How to take a child’s temperature

Fever in children

A high fever is often a source of significant concern for parents. Moreover, it is a frequent reason for seeking medical advice at the pharmacy, in medical clinics, and at the emergency room. Being able to adequately understand, recognize, and manage fever is important for all parents who are concerned about doing the right thing.

Fever is not an illness, but rather a symptom. It is a way for the body to signal that something isn't right. The elevation of body temperature can also be viewed as a defence mechanism by the body.

Very often, fever manifests itself when a person has an infection such as a cold, the flu, an ear infection, pneumonia, etc. However, it can indicate other health problems. We usually speak of fever when the body temperature taken rectally exceeds 38.0°C.

Measuring temperature

To determine if a person has a fever, it is necessary to take his/her temperature in one of four areas of the body: rectum, ear, mouth or armpit. In children, the recommended method varies according to age.

As indicated in the table below, normal temperature ranges vary depending on the method used. If the temperature measured exceeds the highest value, the child is considered to have a fever. 

Summary of recommended temperature-taking techniques for children

Body part Normal temperature range
Rectum 36.6ºC – 38.0ºC (97.9ºF – 100.4ºF)
Ear 35.8ºC – 38.0ºC (96.4ºF – 100.4ºF)
Mouth 35.5ºC – 37.5ºC (95.9ºF – 99.5ºF)
Armpit 34.7ºC – 37.3ºC (94.5ºF – 99.1ºF)

For children under age two, the rectal method is recommended, as it is the most reliable one and is easier than the oral method. Another option for parents and children who do not like this method is to measure temperature under the armpit. This method may not be as accurate, but it does allows the detection of a fever. If the child has a fever, his/her temperature can then be taken rectally to obtain an accurate reading.

For children between the ages of two and five, the rectal method remains the best. The temperature can also be taken using the axillary (armpit) or the tympanic (ear) method to determine the presence of a fever.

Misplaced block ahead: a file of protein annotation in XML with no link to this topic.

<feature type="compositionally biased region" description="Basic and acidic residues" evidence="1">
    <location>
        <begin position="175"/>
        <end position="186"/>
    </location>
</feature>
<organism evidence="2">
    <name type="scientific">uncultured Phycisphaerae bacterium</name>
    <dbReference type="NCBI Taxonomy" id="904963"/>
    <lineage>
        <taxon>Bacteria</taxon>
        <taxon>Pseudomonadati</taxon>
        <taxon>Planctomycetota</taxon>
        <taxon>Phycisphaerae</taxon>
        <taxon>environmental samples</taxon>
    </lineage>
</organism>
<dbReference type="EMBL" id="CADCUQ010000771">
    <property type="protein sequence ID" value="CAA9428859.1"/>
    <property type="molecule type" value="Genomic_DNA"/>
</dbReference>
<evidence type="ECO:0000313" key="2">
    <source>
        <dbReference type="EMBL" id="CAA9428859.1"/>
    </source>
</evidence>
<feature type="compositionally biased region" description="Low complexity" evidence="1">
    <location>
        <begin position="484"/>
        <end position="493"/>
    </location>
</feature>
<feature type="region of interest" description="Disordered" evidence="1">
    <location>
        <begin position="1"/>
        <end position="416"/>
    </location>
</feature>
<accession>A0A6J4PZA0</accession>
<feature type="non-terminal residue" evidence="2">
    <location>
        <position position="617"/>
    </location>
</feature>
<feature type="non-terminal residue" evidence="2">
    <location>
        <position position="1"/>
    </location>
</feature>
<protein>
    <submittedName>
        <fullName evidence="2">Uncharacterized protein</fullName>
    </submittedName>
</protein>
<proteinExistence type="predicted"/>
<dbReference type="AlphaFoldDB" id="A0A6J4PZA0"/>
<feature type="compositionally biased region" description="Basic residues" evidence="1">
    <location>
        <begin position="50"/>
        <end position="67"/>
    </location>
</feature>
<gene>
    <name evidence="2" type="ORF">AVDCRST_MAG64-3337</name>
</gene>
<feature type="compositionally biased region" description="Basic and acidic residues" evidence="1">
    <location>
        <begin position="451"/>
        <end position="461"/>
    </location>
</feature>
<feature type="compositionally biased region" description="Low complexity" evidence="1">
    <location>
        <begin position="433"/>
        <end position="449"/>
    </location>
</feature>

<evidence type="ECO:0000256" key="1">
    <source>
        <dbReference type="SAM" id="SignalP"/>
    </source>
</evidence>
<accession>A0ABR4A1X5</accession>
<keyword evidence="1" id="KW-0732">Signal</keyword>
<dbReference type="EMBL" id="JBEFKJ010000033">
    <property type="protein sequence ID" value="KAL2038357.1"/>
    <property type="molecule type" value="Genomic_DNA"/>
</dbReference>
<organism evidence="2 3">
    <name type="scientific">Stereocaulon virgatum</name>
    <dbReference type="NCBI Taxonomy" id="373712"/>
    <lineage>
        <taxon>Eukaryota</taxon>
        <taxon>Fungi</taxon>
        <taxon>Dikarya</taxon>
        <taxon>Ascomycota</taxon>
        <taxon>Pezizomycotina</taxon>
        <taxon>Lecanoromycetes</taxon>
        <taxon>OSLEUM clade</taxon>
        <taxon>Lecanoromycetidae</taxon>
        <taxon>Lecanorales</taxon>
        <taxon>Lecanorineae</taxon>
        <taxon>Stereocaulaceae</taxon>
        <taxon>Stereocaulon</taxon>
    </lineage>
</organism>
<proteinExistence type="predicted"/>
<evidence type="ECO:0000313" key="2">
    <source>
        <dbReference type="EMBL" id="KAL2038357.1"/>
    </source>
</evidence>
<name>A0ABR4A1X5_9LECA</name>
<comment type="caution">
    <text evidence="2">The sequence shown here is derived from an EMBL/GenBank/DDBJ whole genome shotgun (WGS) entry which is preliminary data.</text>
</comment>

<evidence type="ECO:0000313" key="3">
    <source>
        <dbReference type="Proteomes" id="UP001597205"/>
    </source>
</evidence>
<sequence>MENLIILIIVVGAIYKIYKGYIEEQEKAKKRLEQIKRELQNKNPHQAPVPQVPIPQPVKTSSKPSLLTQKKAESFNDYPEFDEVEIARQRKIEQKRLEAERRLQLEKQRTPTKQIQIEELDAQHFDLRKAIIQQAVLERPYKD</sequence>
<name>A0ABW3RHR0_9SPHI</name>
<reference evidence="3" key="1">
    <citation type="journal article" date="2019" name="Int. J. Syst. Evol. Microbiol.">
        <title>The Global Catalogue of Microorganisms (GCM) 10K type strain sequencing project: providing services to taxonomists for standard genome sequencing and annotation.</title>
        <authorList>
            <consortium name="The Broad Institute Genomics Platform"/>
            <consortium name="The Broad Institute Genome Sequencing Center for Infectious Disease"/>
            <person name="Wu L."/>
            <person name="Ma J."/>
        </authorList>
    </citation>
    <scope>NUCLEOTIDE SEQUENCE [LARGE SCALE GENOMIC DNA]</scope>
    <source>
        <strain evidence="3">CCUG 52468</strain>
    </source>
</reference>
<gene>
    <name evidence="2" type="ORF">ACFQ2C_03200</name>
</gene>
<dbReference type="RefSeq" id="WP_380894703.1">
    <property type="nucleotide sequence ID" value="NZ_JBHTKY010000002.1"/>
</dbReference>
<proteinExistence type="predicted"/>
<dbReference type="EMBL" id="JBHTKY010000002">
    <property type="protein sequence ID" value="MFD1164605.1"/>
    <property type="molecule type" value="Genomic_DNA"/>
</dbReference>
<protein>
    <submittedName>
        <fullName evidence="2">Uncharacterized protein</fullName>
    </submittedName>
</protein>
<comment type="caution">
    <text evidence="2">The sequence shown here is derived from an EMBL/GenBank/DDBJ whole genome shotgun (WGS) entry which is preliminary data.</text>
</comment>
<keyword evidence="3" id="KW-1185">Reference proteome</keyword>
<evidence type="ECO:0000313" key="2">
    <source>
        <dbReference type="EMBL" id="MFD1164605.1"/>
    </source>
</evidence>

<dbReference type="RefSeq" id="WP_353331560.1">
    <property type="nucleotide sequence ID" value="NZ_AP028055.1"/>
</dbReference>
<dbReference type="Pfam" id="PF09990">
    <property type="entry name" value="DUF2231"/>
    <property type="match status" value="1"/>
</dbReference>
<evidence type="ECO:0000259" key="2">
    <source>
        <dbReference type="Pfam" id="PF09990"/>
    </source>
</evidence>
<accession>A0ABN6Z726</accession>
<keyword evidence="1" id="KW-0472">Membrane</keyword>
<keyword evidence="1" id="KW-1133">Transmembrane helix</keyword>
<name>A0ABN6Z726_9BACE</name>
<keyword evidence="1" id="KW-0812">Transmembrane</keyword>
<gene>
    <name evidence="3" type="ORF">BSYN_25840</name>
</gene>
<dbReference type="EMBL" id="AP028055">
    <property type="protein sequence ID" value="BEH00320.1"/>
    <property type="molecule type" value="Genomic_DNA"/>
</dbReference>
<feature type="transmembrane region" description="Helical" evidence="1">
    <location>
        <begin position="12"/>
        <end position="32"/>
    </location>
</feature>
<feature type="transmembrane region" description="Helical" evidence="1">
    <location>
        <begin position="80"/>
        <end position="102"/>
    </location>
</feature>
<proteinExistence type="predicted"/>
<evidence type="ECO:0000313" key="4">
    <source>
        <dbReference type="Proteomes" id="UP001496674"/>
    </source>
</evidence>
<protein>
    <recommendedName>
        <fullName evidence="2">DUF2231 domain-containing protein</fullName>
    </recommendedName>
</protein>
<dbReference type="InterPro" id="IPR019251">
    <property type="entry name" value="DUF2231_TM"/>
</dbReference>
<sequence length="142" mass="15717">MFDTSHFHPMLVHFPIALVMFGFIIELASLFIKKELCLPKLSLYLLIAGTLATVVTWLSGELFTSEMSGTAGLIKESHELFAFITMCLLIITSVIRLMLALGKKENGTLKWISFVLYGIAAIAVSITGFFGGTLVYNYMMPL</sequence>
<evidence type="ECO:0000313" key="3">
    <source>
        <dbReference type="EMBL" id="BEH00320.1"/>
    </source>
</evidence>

After age five, children are usually able to keep a thermometer in their mouths. It should not be forgotten that oral temperature is easily influenced by the ingestion of food or drinks. The child must not eat or drink anything for at least 10 minutes before measuring temperature, and must keep his/her mouth firmly closed while the temperature is being taken.

The electronic thermometer (digital) is usually preferred to the mercury thermometer. Not only is it less fragile, but it is also easier to use and to read. Furthermore, mercury is toxic and harmful to the environment. The tip should be cleaned with soapy water and rinsed well after each use.

The auricular thermometer measures infrared emissions from the eardrum. This method is quick and comfortable, but is not recommended for children under age two. Additionally, it is less accurate. Speak to your pharmacist if you are considering to use it.

Here is a summary of recommendations according to age.

Age Recommended techniques
0 to 2 years 1st choice Rectum
  2nd choice Armpit
2 to 5 years 1st choice Rectum
  2nd choice Ear, armpit
Over 5 years 1st choice Mouth
  2nd choice Ear, armpit

What to do for fever

When a baby under the age of three months has a fever, it is always advisable to seek medical attention from a doctor. For a child over the age of three months, medical attention is required if the fever is high (exceeding 39ºC) or persists for more than 48 to 72 hours. Additionally, the presence of worrisome signs (vomiting, lethargy, confusion, dehydration, rash, etc.) justifies a doctor's visit immediately. When in doubt, it is better to see a doctor!

An over-the-counter medication to reduce fever should never be given to a child without first asking the advice of a healthcare professional, such as a pharmacist or a doctor. The appropriate medication must be chosen, as well as the dosage and frequency of use. This helps to promote the child's well-being and safety.

Speak to your pharmacist for additional information about fever and its treatment.


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How to take a child’s temperature

You can take a child’s temperature in several ways: by the mouth, ears, rectum or armpits. It's up to you to decide which is the best method for your child.
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